The life of a white-tailed deer is highly impacted by the weather. Hunters know that high rainfall years are better than dry ones when it comes to antler growth and the number of fawns produced. Mild weather during the spring and fall is also conducive for plant growth, which in turn is good for deer growth. Everything struggles when it gets really hot or really cold. However, if you’re looking to harvest a deer this season then colder temperatures are exactly what you need. And that’s because whitetail deer move around a heck of a lot more when temperatures drop.
I know what you’re thinking. The rut, right? Cooler temperatures must mean that bucks will be chasing does with reckless abandon. Well, that could be one exciting scenario, but I’m targeting the fact that when the temperatures outside get really, really cold, deer get extremely hungry. This means that they have got to eat something, and soon. It takes a lot of energy to maintain a 104 degree (F) internal body temperature when the mercury starts to plummet. Deer will be looking for fuel, but will you be there?
Deer Hunting Good on Cold, Wet Days
Cold weather is good for getting whitetail deer up and moving. Cold, wet weather is even better! Think of it in terms of a hypothetical “deer misery index.” The more miserable it is out there on the landscape then the tougher it is for deer. It makes it very hard for whitetail (and other animals) to bed up and hold tight all day when their energy needs are spiking through the roof. If your heater is running all day at home then you can bet the caloric needs of a whitetail deer are humming right along.
The one caveat to hunting cold, wet and just plain ole nasty weather is that it’s also going to be tough on the hunter, too. These are the days that separate the men from the boys, those that talk the talk from those that walk the walk. If you want to fill the freezer and the wall then it’s going to take more than a big buck sticker on the back glass of your truck.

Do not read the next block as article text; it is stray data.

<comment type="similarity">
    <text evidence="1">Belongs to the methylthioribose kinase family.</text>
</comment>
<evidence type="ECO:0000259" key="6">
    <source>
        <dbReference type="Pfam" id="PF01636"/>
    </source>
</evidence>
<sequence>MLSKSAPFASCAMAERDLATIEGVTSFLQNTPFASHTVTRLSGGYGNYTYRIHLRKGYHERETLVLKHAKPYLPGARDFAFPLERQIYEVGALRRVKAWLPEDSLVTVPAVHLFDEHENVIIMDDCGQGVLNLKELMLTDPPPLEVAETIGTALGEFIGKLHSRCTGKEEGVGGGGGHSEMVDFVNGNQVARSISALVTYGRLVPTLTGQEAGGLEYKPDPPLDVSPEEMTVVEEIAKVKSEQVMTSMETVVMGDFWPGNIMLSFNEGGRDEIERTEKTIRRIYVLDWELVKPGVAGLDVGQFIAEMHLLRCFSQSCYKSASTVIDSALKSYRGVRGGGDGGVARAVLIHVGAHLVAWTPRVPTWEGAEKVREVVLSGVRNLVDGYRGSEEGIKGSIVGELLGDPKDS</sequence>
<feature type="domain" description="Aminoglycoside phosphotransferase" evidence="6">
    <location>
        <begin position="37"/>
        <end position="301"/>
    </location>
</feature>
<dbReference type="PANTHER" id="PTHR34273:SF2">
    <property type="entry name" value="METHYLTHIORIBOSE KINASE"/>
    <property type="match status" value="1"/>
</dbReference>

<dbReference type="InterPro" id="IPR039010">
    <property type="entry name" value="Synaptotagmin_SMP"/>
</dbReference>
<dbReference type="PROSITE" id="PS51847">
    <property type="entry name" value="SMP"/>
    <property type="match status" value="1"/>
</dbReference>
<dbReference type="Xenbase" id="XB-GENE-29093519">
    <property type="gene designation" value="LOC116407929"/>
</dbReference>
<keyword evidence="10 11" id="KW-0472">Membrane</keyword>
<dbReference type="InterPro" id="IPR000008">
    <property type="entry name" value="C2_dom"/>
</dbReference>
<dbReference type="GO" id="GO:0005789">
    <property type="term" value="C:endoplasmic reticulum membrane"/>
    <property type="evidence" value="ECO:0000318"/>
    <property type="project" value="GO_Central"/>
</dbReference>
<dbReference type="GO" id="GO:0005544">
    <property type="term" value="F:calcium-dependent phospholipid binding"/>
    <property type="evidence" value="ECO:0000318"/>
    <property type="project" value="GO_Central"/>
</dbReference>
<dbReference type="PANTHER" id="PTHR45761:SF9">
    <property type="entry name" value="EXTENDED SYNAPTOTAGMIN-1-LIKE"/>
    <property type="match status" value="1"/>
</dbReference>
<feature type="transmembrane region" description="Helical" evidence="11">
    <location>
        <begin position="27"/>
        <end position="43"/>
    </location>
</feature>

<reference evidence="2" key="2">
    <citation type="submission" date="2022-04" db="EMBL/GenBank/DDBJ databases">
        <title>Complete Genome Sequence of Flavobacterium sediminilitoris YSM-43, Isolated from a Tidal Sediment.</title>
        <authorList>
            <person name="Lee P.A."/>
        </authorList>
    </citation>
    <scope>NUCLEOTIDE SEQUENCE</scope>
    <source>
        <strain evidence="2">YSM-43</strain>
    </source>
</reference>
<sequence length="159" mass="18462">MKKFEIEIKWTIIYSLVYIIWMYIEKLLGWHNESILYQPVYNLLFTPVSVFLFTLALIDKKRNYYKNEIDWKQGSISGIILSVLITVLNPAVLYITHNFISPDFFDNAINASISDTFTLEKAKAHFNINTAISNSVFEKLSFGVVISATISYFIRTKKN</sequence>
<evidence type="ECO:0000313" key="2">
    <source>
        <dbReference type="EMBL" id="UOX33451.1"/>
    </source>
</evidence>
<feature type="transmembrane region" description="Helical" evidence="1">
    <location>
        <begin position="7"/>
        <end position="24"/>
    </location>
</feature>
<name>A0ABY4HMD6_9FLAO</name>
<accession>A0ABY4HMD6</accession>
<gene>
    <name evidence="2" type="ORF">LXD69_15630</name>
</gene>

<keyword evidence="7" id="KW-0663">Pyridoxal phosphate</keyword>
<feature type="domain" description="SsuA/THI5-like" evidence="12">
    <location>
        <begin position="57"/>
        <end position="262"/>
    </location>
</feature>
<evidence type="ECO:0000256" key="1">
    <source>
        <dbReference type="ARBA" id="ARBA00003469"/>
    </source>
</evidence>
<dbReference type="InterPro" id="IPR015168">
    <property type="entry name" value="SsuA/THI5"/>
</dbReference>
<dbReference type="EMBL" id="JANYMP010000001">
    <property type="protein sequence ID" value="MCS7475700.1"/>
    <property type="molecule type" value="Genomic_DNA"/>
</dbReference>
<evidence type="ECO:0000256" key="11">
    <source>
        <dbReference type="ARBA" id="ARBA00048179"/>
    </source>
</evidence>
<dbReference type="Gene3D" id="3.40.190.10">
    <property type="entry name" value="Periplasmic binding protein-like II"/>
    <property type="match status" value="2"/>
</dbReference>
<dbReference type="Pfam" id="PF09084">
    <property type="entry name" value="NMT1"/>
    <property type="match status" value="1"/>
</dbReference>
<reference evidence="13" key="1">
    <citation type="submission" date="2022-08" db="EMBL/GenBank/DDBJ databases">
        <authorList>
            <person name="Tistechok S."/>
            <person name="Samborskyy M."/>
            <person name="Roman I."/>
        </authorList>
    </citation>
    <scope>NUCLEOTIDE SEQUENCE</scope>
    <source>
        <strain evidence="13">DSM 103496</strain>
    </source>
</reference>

Deer Movement and Energy Requirements
The movement of whitetail deer increases as food sources decrease, energy demands increase. Deer hunting extreme cold often means that food sources are limited AND whitetail deer have elevated energy requirements. This puts a lot in favor of the hunter. Find the right place, hold tight and you’re in business. Will it be a well-established winter food plot, a feeder or a travel corridor of woods that connects a bedding area to a feeding area?
It’s important to realize that the term “cold” is relative to the area that you are hunting. There are a variety of subspecies (20+) of whitetail deer in the US. Some can attain the body mass required to endure snow-covered hills and bone-chilling temperatures for weeks. Smaller-bodied whitetail at southern latitudes get hit hard if temperatures simply stay in the 20’s and 30’s for a couple of days. What is considered a cold winter day in one area may just be an average fall day in another place. Hunt when deer are moving, when temps are well below average for your area.
Dark of the Moon Deer Hunts
When colder than normal weather settles into an area for a few days to a week or more, expect the morning and evening movement of deer to increase substantially. And in my experience, the quantity of movement during the morning will be even greater if there is a new moon (i.e. dark of the moon/no moon). Morning hunts are great because dark skies keep deer bedded up all night so that they are more than ready to go chow down when the sun finally breaks the horizon.
With a need for feed, you can also expect the mid-day movement of deer to increase when temperatures plummet, regardless of moon phase. In fact, I’ve seen extended cold weather keep deer out on food plots all day long. On those clear and cold days, exposed feeding areas such as food plots allow deer exposure to the sun as well as an abundance of forage. Feeding areas that allow protection from the wind get another thumbs up as well.
Hunt Hard or Stay Home
There is no doubt that extreme cold gets deer up and moving. It’s especially hard on animals when temps are just above freezing and precipitation is involved or there are periods of prolonged periods of frigid weather, particularly later in the season in areas where the deer are accustomed to mild falls and winters. One of my favorite times to be out deer hunting is when it’s been much, much colder than average for several days running. It all but guarantees that animals will be up and at ’em.
A successful hunt is a big part of whitetail deer management because the end result is always a reduced population. Harsh environmental conditions means that the limited, available foods must be divided up among all of the deer that live in a given area. Less over-wintering deer means more food for the remainder of the herd and better nutrition for each individual animal. This is paramount for growing and producing big, healthy deer. There has been volumes written about hunting the rut to take advantage of increased deer movement, but a strong cold spell that last for several days or more should never be overlooked.